You don’t need an extra appliance to make great ice cream at home

Hand scooping homemade vanilla ice cream out of a tub
Photo: John Ewing/Portland Portland Press Herald (Getty Images), Graphic: Libby McGuire (Getty Images)

Welcome to I Melt With You, a new ice cream column from The Takeout. I’ll be here twice a month with new ice cream recipes, unique ingredients, equipment recommendations, and ways to make your home ice cream experience as easy and fun as possible. I am always up for a challenge, so feel free to send flavor requests to hello@thetakeout.com. If you want to see some of the flavors I have been developing for you, feel free to pop over to my IG @stacey.ballis and scroll back for some serious ice cream content.

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I never thought ice cream would be the thing I got great at during The Unpleasantness. I was already all-in on sourdough when it hit, and my pizza game was strong. But ice cream was never a particular passion for me; it was one of those treats I certainly enjoy, but can also have in the freezer and totally forget about. Sadly, the same cannot be said of Cheetos or chocolate cake.

But there I was, home 24/7, stress baking and teaching myself “rough puff” pastry, looking for new challenges to keep my jangling nerves at bay. Suddenly the old ice cream maker that had been gathering dust in my pantry caught my eye, and a couple of ice cream cookbooks and online recipes later, a passion was born.

Ice cream was the ideal pandemic pastime. I already owned the equipment, ingredients were easy to come by, and the flavor combinations are endless. But even more importantly, as the weeks turned to months, and cooking three meals a day went from a pleasure to a chore to the bane of my existence, ice cream was a fast and easy way to shake me out of my kitchen fatigue.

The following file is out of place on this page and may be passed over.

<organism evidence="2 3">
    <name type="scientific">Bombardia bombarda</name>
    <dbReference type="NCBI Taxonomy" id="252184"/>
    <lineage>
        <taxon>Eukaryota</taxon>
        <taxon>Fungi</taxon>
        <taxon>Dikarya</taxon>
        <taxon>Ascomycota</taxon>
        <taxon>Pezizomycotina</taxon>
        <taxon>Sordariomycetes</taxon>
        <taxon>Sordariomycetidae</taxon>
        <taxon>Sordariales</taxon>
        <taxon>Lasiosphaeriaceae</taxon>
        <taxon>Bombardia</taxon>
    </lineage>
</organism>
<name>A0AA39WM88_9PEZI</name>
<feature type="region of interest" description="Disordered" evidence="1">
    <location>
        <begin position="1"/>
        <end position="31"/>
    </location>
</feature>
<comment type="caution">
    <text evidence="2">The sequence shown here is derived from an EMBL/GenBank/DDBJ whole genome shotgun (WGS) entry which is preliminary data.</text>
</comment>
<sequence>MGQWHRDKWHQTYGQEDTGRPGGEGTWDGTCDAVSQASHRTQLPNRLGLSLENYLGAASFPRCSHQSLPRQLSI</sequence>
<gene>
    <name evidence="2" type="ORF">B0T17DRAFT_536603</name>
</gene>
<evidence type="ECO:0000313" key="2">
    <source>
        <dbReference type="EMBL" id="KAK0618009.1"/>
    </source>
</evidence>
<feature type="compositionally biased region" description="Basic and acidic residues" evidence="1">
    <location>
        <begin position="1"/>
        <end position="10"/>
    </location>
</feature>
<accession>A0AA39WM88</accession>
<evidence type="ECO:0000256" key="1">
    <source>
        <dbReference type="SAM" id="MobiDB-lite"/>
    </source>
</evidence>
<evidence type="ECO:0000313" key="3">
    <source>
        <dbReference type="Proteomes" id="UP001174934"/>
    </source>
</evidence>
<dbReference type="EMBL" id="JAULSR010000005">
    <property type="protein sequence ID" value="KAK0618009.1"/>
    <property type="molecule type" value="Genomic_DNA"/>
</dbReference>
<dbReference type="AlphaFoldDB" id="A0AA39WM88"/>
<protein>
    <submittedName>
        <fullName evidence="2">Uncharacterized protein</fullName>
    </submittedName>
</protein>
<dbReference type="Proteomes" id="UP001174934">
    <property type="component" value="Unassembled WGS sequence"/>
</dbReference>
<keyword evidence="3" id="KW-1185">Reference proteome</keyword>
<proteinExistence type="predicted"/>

I learned some important things along the way. The most important of all: you can get super premium ice cream with amazing scoopable texture without relying on specialty stabilizers or carefully tempered egg-based cooked custard bases. I can, and occasionally do, still make ice cream with this old-school method, but to be honest, it’s a rarity. I love ice cream bases that come together after just a few moments of work. These allow you to be spontaneous and relaxed instead of spending your time separating eggs and trying to temper them with hot cream without ending up with a soggy scramble.

After I got bit hard by the ice cream bug, I invented some flavors that genuinely seemed to me as good or better than any high-priced premium pint I could buy. And then I realized this was not information I could keep to myself. And luckily for you, The Takeout agreed! I’ll share some of the simple science that allows these recipes to have such great texture, and will try, when possible, to offer ingredient swap-outs that address dietary restrictions.